If you’re a teacher, chances are that you’ve used realia at some point in your classroom and you may not have even realized it! Whether you’ve held up a real object to elicit a vocabulary word from students or brought in a special item from home to grab your students’ attention, you’ve used realia. If you are beginning to learn how to teach kids English, looking for a way to spice up your online classes, or trying to find fun activities for adult learners, using realia is a great technique to help your students learn!
What is realia?
Simply put, realia refers to authentic objects from real life that one uses in the classroom to teach a specific concept. Realia can be both physical and virtual, as long as it is something used in the real world (rather than created specifically for an ESL class).
Why use realia in the classroom?
Realia for ESL can make the learning experience more memorable and create connections between objects and vocabulary words or other language concepts. This can make it easier to recall information. For in-person classes, it adds a kinesthetic element for people who learn better with hands-on activities. For online classes, it provides a visual aid to engage students. Additionally, realia is more dynamic than a written word or flashcard used to teach a concept.
What are some examples of realia?
Realia can incorporate what’s already in your classroom, such as a desk, chair, or poster. Or, it can be something you’ve brought from outside of class, like a collection of colorful brochures, a stuffed animal, tickets, or souvenirs you got while traveling. While any of these will work for both an in-person class or an online class (for the latter, simply hold the objects up to your screen), you can also make use of virtual realia in the online classroom. Virtual realia refers to authentic resources found online, such as advertisements, photographs, menus, receipts, or maps. Similar to using props to teach English online, incorporating realia into the virtual classroom engages students and makes for a livelier class.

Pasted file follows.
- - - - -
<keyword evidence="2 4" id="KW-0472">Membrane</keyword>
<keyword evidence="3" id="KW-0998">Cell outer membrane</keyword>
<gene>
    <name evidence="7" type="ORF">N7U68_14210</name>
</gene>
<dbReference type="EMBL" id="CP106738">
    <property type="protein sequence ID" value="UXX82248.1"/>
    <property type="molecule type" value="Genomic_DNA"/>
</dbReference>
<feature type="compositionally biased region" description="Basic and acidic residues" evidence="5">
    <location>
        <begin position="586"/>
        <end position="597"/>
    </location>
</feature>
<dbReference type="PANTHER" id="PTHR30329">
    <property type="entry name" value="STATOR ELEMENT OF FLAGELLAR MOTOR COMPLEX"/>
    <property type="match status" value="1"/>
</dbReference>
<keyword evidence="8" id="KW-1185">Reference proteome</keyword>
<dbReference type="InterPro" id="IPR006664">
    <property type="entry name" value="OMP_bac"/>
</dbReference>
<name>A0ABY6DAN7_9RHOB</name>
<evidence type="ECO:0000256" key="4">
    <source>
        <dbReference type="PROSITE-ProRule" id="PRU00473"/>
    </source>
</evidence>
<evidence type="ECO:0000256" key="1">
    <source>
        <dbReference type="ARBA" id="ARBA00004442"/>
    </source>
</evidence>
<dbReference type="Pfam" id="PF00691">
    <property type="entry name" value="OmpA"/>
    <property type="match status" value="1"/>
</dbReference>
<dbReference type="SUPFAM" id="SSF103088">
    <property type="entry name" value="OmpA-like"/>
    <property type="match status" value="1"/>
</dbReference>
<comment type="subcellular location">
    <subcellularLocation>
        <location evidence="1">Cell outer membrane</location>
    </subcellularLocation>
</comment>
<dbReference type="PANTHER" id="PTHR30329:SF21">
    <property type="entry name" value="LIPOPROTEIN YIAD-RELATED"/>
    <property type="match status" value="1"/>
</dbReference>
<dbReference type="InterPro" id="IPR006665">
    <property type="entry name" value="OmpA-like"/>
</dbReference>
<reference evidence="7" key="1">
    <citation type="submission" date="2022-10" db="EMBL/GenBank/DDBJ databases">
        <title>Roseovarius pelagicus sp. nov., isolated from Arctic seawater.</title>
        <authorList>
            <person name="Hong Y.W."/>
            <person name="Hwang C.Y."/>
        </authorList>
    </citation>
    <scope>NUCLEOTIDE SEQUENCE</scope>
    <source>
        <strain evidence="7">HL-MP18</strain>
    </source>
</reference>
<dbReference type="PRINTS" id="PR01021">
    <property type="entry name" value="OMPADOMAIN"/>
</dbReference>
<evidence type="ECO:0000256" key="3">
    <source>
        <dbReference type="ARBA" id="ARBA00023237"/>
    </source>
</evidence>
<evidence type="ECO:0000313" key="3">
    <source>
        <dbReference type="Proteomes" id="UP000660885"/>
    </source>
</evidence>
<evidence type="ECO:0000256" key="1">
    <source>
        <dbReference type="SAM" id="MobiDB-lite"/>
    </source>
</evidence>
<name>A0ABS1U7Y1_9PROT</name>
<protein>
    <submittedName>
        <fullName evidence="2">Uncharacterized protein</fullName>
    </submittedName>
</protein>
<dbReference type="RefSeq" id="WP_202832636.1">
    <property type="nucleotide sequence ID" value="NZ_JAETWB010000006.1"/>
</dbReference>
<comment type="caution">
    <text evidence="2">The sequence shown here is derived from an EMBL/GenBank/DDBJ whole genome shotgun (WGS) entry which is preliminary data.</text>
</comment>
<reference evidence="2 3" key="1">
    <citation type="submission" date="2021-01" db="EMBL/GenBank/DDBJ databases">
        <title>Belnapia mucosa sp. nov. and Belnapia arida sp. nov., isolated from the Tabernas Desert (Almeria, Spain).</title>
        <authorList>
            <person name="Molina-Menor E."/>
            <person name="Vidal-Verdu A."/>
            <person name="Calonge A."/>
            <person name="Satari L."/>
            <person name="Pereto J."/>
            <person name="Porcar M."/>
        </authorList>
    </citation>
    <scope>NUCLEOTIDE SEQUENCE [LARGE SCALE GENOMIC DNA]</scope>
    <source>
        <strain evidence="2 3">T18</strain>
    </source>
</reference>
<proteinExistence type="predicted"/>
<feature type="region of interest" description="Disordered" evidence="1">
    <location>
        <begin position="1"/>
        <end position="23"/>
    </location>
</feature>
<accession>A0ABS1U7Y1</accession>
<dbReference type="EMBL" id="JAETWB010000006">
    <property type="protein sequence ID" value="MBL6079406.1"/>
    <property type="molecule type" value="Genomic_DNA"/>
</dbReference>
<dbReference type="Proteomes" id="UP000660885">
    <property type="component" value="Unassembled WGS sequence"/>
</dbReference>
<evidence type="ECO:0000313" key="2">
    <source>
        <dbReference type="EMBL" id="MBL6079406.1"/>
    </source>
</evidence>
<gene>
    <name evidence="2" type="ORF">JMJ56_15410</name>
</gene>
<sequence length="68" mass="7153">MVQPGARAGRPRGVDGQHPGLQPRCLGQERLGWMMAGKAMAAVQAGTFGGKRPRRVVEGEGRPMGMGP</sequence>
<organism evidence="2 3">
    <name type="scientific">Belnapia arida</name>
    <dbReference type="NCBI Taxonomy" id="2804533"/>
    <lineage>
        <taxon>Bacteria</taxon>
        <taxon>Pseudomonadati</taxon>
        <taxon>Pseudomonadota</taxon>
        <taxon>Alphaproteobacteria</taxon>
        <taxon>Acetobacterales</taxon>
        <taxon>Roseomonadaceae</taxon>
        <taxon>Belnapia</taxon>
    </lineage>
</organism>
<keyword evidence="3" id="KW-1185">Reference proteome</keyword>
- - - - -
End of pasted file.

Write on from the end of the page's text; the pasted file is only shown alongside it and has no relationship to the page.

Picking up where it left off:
How is realia useful to English teachers?
Realia reinforces language skills and appeals to both visual and kinesthetic learners of all ages. Most teachers use realia to demonstrate the meaning of vocabulary words. Think of the difference between teaching students the words for fruit versus showing them the real thing and having them guess the name. It’s especially helpful when teaching students whose native language (L1) you don’t speak.
How can I use realia in the ESL classroom?
ESL realia can be incorporated into a ton of fun activities that can liven up your in-person or virtual classroom and get students excited about learning English. Here are ten to get you started!
Watch an excerpt from the BridgeUniverse webinar, “Using Traditional and Digital Realia When Teaching English Online,” to learn more about how realia can engage learners.
Realia activities for young learners
1. Recreate the realia